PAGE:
Brakes use friction to slow you down. Rim brakes use the friction between the rubber brake pad and the aluminum rim. While the rubber is usually the component that wears away, if the pad picks up sharp grit (from muddy rides, or from commuting), this grit can become embedded in the pad and can grind through the rim.
Check your pads and rims regularly – if the braking surface of the rim has uneven lines worn into it, or feels concave to the touch, then your rim is beginning to wear. If you have little stress cracks forming on or near the braking surface and parallel to the rim, then you need to change out the rim immediately.
Rims give up at odd times, like when you are just riding along, or when the bike is sitting on your car after a ride. The pressure of the tube and tire against the rim makes the failure relatively explosive – even if the tube doesn’t burst, the tire bead will pop off with a noise not unlike a gunshot.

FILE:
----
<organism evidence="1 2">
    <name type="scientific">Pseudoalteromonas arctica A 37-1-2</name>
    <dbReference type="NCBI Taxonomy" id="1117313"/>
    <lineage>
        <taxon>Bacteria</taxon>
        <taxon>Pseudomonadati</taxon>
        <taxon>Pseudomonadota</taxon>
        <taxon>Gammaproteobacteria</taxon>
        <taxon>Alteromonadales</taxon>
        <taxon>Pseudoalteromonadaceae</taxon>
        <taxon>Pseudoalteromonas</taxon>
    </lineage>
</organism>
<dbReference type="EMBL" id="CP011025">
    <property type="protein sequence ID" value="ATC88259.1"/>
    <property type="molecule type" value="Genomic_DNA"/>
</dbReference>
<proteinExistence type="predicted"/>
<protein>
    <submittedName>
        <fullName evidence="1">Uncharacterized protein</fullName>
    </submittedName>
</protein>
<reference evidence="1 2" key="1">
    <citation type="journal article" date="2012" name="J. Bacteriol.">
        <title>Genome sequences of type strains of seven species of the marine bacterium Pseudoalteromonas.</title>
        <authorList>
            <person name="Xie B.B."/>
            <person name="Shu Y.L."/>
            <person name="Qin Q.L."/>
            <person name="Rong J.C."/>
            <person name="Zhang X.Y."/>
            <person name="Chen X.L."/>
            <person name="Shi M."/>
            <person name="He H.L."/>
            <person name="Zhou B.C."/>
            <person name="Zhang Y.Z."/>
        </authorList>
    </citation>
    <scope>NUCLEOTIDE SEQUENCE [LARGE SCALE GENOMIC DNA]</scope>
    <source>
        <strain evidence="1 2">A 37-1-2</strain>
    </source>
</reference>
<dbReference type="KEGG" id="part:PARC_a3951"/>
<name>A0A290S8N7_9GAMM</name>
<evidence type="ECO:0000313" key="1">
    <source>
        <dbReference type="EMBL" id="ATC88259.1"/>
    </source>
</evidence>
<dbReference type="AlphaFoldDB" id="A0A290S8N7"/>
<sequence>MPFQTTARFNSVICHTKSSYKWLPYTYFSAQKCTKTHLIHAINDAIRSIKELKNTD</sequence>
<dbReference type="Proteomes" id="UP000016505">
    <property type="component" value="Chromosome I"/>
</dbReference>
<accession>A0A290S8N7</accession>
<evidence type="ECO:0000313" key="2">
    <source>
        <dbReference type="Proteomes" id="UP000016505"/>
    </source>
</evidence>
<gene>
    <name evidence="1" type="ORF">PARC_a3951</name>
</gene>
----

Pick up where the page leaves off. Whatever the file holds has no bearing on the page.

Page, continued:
There isn’t much hope for the rim once it has broken in this way. A tire will not stay on it easily, and the rim itself cannot be repaired. You can attempt to stuff the tire with pine cones or similar, and zip tie it on to the rim – but that involves removing the brake arms and will damage the tire. Instead, remove the tube and tire, and ride on the rim. Ride slowly and carefully, dismounting for any rough sections, and the remains of the rim should see you home.
Tip: Regularly clean rims and brake pads on rim brake bikes. Use a green “Scotchbrite” scouring pad and dishwashing detergent. This will remove the dirt which causes premature wear and will also improve your braking.